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The potential of civil society in interfacing with the government for ensuring good governance has gained currency in academic and policy debates in the recent times. This becomes particularly relevant in an old democracy like India where the State has not been able to meet the need for basic things. However, the State provides space and freedom for people to engage in collective action, to critically evaluate the State’s policies and demand a revision in policy for effective implementation of the laws that are elaborately codified in the Constitution and also to improve the functioning of its institutions.
This book studies the level of participation of tribal communities in the new Panchayat Raj dispensation introduced in Andhra Pradesh since the PESA Act. It specifically analyses how much the community has achieved or benefited after the introduction of Panchayat Raj. The objective is to determine how the power structures of tribal communities have been influenced by the socio-political changes and institutional innovations, like the extension of representative democracy at the grassroots level; what kind of changes have taken place in the study area with the institutionalization of Panchayats; and the politicization of the tribal people by the different parties. This book also throws light on the role of civil society actors in influencing governance positively as well as the limitations that have inhibited the impact of their influence.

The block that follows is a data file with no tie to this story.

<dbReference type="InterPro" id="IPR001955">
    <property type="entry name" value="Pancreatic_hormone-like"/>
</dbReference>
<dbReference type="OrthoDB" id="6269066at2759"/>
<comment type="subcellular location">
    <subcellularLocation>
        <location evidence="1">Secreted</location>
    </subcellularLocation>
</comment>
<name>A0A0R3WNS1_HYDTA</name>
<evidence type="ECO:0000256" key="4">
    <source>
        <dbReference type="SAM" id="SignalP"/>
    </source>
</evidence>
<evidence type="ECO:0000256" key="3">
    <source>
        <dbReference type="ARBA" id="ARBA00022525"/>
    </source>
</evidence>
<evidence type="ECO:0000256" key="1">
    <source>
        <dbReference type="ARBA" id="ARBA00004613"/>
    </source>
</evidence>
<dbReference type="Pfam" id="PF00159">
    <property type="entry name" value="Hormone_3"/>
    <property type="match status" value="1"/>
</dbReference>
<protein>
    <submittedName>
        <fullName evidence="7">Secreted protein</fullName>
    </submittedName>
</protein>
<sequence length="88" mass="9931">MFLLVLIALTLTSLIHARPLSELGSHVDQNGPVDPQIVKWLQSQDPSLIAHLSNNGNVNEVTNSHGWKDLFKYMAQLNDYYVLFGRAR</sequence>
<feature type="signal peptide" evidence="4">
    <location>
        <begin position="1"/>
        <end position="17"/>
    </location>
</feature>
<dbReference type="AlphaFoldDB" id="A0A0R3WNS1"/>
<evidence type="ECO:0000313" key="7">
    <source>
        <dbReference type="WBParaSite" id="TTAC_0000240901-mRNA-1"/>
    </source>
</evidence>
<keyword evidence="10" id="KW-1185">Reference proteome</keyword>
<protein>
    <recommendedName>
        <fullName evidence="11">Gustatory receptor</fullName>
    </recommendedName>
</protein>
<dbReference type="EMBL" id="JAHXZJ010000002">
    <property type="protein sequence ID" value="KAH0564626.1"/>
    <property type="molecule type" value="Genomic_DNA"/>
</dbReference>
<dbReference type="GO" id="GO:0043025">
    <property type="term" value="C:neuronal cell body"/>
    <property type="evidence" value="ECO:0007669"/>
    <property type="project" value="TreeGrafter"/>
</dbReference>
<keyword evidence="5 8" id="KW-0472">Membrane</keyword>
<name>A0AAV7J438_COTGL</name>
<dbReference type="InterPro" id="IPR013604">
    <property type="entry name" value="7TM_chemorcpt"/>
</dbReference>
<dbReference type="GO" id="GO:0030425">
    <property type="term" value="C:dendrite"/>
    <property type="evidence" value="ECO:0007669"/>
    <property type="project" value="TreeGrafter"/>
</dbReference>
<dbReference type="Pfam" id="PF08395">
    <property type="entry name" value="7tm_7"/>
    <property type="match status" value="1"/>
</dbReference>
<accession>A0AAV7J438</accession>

The empirical research highlights that the institution of Gram Sabha has been instrumental in bringing transparency and accountability in the working of local bodies. The author has rightly emphasized the need for an attitudinal change both in the political and administrative machinery at State, district and village level. The inter-relationship of the three Ds, i.e. Democracy, Decentralisation and Development, has been brought out beautifully with the support of field study. While the 73rd amendment and PESA Act of the Constitution has mandated the democratization of local self-governments, the process of decentralisation is yet to take concrete shape through real devolution from Lok Sabha to Gram Sabha.
Aruna Kumar Monditoka teaches Development Studies at Dr B. R. Ambedkar University, New Delhi, India. He was Visiting Fellow at CESS, Hyderabad, and worked on Forest Governance in Andhra Pradesh. He obtained his PhD from the Department of Political Science, University of Hyderabad. His doctoral thesis wass on Local Governance in Scheduled Areas in Andhra Pradesh, and his MPhil thesis was on Land Disputes Between Tribals and Non-Tribals in Andhra Pradesh. His areas of interest include decentralisation, tribal rights, NGOs, rural development, and natural resource management.He was Country Director for India on a project titled Labour Migration in India, with the City University of New York, USA, and also Programme Manager for the Byrraju foundation, Andhra Pradesh.Aruna Kumar Monditoka has been working on tribal issues in India in general and Andhra Pradesh in particular. He has published various articles on tribal land rights and tribal governance. Two of his books—one from Cambridge Scholars Publishing, UK, and another from the Cambridge Foundation—on tribal land alienation in Andhra Pradesh, are forthcoming.
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